“We are going to make sure that we can continue to move toward less emphasis on nuclear weapons . . . and to make sure that our conventional weapons capability is an effective deterrent in all but the most extreme circumstances,” he told the paper. The White House is expected to release the document, called the Nuclear Posture Review, for review on Tuesday.
The president is also likely to remove some of the more aggressive language in the document, first written by President George W. Bush.
However, two countries are exempt from Obama’s softer, kinder nuclear policy: Iran and North Korea. Both of which, he says, have violated or renounced the treaty to halt nuclear proliferation. The president also says he wants new sanctions against Iran that “have bite.” An Iranian official responded on Tuesday morning by calling sanctions threats a “joke” and said the country had no plans to abandon its nuclear activities under the threat of sanctions.
No Help for Some Defense Contractors
The release of Obama’s nuclear strategy comes on the heels of a recently agreed upon U.S.-Russia arms accord, which is expected to be signed on April 8. Under that agreement, both the U.S. and Russia will cut their nuclear arsenals by nearly one-third.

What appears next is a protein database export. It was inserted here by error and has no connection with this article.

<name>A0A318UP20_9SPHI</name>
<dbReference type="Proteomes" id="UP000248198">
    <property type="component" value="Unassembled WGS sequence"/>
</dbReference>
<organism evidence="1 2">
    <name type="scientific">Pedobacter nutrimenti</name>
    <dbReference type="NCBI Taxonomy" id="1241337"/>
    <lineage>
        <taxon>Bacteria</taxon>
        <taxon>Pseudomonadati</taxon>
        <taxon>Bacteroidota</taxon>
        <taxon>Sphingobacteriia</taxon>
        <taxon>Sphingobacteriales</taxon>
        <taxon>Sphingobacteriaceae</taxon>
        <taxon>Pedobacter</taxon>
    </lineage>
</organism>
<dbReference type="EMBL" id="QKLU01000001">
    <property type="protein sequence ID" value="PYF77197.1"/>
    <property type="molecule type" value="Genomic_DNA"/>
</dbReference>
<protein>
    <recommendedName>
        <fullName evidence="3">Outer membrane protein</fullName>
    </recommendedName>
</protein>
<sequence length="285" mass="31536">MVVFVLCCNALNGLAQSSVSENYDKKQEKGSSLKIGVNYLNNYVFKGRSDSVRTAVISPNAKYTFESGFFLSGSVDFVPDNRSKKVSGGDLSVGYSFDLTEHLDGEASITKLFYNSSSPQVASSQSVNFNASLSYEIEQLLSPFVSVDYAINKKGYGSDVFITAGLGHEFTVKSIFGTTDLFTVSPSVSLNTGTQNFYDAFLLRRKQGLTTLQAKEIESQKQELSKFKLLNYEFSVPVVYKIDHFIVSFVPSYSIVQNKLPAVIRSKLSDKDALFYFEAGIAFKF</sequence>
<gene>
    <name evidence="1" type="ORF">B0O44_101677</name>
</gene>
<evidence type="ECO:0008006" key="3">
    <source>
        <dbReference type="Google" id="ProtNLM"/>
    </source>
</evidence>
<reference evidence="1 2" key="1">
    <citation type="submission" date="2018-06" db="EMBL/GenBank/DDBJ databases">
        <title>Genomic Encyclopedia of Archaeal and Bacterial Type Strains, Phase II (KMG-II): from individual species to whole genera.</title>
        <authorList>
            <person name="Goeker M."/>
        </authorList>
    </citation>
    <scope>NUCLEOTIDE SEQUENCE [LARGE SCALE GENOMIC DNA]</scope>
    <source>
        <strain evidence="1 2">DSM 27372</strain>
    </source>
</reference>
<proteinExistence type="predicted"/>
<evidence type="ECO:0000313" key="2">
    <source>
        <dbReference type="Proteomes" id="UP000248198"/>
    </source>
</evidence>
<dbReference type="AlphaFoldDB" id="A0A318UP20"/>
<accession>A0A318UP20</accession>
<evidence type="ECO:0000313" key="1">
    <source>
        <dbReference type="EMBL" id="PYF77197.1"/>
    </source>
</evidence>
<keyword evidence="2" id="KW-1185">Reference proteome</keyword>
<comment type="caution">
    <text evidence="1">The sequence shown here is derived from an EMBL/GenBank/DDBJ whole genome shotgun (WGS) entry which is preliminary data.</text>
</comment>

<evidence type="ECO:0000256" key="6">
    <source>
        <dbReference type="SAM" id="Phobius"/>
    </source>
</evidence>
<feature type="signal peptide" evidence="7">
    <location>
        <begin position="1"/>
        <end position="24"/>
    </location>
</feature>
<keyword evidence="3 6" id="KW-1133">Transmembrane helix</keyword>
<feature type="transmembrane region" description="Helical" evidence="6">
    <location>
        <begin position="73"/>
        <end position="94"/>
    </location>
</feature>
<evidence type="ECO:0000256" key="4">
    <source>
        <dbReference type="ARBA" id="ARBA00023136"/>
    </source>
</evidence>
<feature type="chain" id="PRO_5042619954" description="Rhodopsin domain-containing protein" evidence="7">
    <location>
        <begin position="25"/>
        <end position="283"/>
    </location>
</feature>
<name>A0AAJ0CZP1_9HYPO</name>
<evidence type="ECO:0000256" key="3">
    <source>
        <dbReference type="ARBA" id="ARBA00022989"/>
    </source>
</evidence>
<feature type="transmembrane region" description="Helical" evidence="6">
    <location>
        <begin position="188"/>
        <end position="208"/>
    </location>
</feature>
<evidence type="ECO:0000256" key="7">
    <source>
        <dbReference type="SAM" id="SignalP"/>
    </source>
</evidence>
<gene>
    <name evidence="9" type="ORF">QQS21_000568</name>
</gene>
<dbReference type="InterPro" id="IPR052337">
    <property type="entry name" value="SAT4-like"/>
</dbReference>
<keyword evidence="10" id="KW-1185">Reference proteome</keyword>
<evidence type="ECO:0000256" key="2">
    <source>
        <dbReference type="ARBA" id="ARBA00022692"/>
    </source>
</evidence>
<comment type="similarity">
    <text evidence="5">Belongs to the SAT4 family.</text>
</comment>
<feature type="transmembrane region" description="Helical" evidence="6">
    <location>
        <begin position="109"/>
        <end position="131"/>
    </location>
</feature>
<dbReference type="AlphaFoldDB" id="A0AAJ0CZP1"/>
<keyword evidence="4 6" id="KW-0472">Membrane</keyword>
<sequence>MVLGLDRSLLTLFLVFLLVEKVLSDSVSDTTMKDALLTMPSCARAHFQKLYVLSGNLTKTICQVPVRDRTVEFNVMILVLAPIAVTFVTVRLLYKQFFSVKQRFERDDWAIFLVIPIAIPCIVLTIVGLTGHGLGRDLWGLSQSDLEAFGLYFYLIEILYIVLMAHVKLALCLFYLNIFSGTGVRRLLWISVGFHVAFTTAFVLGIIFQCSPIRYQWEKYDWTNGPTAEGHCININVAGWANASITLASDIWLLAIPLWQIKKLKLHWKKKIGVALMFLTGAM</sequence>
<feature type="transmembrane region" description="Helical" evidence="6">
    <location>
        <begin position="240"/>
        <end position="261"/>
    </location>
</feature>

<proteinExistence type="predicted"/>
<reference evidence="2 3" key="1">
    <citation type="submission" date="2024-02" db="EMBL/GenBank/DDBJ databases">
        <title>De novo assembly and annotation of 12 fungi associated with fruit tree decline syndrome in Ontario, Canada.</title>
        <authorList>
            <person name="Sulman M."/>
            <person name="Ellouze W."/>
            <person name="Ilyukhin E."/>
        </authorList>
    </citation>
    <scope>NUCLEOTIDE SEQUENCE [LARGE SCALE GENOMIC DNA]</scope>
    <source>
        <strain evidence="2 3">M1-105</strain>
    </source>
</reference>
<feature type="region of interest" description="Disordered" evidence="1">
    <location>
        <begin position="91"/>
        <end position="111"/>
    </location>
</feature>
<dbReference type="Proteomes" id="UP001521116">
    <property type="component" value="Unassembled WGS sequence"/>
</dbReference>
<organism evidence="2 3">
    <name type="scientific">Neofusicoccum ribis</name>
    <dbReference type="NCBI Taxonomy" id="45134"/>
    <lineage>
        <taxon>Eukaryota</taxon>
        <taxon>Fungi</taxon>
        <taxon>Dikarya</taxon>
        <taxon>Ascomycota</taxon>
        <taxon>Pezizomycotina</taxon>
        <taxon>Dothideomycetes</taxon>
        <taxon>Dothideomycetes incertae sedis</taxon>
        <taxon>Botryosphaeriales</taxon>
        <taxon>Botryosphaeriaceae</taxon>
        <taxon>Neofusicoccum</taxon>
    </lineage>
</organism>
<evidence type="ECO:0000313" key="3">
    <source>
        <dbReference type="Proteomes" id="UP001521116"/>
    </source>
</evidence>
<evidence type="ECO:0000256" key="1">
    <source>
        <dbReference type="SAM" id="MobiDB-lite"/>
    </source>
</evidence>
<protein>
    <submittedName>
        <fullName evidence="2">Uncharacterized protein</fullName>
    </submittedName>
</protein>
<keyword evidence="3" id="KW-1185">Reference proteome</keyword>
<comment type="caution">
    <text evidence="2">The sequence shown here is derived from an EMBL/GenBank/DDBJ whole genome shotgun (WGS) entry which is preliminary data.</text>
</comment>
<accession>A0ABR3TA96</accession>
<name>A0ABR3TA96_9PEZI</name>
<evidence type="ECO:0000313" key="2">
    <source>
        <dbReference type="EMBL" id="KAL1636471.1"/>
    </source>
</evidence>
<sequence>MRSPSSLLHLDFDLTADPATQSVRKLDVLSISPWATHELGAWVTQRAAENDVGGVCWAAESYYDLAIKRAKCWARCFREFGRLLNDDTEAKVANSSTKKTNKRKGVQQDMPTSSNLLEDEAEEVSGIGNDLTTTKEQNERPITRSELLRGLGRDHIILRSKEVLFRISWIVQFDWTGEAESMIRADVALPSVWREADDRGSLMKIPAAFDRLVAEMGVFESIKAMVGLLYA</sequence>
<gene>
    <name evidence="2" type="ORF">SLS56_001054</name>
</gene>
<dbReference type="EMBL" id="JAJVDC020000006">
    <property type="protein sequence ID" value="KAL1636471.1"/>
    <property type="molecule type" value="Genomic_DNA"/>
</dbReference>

Regardless of one’s position on nuclear defense, one thing is certain: The president’s distaste for it isn’t going to line the pockets of defense manufacturers. Companies like ATK Technologies (ATK) and Raytheon (RTN) may not be squirming just yet, but it seems clear that a national policy calling for a reduction in nuclear weapons doesn’t bode well for them.
Obama’s revised policy on nuclear weapons won’t have any impact on his previous vow to provide loan guarantees on the first two nuclear power-generating reactors to be built in the U.S. since the Three Mile Island accident in 1979.